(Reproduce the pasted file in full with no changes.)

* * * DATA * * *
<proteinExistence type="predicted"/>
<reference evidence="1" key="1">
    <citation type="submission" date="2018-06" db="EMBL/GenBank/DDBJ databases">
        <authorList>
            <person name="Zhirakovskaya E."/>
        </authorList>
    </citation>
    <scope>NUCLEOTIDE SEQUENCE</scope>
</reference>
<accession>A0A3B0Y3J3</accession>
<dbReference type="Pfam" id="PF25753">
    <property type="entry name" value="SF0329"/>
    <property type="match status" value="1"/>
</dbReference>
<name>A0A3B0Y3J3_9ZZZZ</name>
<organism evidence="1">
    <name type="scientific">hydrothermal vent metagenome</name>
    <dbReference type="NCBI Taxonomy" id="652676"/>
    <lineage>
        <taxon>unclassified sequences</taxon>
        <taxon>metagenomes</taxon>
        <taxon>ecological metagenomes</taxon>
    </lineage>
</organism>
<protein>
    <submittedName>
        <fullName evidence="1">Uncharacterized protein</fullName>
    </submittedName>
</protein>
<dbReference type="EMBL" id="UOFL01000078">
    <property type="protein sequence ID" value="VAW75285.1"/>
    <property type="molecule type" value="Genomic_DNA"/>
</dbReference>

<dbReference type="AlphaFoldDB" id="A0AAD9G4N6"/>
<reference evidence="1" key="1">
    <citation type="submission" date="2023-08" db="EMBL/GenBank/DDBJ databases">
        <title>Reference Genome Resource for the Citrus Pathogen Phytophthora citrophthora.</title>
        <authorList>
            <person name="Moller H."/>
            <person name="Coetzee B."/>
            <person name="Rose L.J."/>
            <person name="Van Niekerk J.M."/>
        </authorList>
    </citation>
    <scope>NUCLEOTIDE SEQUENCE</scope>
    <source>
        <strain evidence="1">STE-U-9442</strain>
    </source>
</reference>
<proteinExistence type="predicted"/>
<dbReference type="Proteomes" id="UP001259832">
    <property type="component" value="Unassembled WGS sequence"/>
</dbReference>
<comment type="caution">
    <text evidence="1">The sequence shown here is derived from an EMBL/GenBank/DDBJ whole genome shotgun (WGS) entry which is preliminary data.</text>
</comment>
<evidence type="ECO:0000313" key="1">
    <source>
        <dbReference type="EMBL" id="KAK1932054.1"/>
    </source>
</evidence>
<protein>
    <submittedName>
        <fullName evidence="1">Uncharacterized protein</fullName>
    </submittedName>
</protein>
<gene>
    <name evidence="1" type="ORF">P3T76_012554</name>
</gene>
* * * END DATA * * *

<proteinExistence type="predicted"/>
<reference evidence="1" key="1">
    <citation type="submission" date="2018-06" db="EMBL/GenBank/DDBJ databases">
        <authorList>
            <person name="Zhirakovskaya E."/>
        </authorList>
    </citation>
    <scope>NUCLEOTIDE SEQUENCE</scope>
</reference>
<accession>A0A3B0Y3J3</accession>
<dbReference type="Pfam" id="PF25753">
    <property type="entry name" value="SF0329"/>
    <property type="match status" value="1"/>
</dbReference>
<name>A0A3B0Y3J3_9ZZZZ</name>
<organism evidence="1">
    <name type="scientific">hydrothermal vent metagenome</name>
    <dbReference type="NCBI Taxonomy" id="652676"/>
    <lineage>
        <taxon>unclassified sequences</taxon>
        <taxon>metagenomes</taxon>
        <taxon>ecological metagenomes</taxon>
    </lineage>
</organism>
<protein>
    <submittedName>
        <fullName evidence="1">Uncharacterized protein</fullName>
    </submittedName>
</protein>
<dbReference type="EMBL" id="UOFL01000078">
    <property type="protein sequence ID" value="VAW75285.1"/>
    <property type="molecule type" value="Genomic_DNA"/>
</dbReference>

<dbReference type="AlphaFoldDB" id="A0AAD9G4N6"/>
<reference evidence="1" key="1">
    <citation type="submission" date="2023-08" db="EMBL/GenBank/DDBJ databases">
        <title>Reference Genome Resource for the Citrus Pathogen Phytophthora citrophthora.</title>
        <authorList>
            <person name="Moller H."/>
            <person name="Coetzee B."/>
            <person name="Rose L.J."/>
            <person name="Van Niekerk J.M."/>
        </authorList>
    </citation>
    <scope>NUCLEOTIDE SEQUENCE</scope>
    <source>
        <strain evidence="1">STE-U-9442</strain>
    </source>
</reference>
<proteinExistence type="predicted"/>
<dbReference type="Proteomes" id="UP001259832">
    <property type="component" value="Unassembled WGS sequence"/>
</dbReference>
<comment type="caution">
    <text evidence="1">The sequence shown here is derived from an EMBL/GenBank/DDBJ whole genome shotgun (WGS) entry which is preliminary data.</text>
</comment>
<evidence type="ECO:0000313" key="1">
    <source>
        <dbReference type="EMBL" id="KAK1932054.1"/>
    </source>
</evidence>
<protein>
    <submittedName>
        <fullName evidence="1">Uncharacterized protein</fullName>
    </submittedName>
</protein>
<gene>
    <name evidence="1" type="ORF">P3T76_012554</name>
</gene>